Earlier this month, a panel appointed by the Department of Health and Human Services made a recommendation so detached from the good of individual patients it could only have come from government bureaucrats. They recommended eliminating screening for the most common cancer among males nationwide.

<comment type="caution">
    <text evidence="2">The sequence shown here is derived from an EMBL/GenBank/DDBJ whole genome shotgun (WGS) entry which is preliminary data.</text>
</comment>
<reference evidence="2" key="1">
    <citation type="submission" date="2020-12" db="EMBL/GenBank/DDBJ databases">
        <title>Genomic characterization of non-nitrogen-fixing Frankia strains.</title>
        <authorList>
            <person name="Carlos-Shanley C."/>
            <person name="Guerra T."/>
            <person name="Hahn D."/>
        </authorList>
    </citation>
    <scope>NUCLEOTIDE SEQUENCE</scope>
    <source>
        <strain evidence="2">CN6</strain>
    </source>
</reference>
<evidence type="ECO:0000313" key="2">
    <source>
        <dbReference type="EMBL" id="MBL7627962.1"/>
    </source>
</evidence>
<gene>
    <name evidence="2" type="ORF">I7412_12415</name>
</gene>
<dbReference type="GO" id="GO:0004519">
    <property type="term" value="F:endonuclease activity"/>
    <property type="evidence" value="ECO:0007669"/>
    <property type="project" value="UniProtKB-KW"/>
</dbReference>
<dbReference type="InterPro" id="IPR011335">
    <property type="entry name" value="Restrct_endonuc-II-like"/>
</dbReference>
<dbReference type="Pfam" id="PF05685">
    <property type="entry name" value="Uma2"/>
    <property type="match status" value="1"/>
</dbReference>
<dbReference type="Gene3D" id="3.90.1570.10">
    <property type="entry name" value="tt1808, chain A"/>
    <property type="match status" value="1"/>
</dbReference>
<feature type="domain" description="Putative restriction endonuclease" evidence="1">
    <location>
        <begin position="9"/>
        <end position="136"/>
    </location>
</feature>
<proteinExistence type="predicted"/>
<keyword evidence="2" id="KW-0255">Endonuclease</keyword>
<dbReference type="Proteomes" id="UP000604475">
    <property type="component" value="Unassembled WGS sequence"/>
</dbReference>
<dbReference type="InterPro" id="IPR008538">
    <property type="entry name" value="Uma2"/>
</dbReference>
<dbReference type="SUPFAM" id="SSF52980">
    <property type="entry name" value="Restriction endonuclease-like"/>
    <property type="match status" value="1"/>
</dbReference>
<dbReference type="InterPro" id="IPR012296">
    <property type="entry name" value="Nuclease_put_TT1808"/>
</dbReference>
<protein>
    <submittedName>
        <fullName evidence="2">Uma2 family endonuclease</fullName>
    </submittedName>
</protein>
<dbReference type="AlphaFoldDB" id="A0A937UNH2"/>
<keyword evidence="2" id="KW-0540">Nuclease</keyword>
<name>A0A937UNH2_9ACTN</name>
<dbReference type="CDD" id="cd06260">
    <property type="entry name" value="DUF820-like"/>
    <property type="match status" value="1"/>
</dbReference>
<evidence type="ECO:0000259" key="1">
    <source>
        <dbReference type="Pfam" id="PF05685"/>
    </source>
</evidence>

The United States Preventative Services Task Force (USPSTF) is composed of 16 government-selected experts whose recommendations often influence the reimbursement policies of Medicare and private insurers. The range of members’ backgrounds is narrow considering the group is charged with advising the federal government and other healthcare providers on specific medical procedures: almost all are academics or administrators rather than practicing physicians. The panel includes experts in pediatrics and newborn care, in mental health and geriatrics, but not a single urologist who actually takes care of prostate cancer patients.
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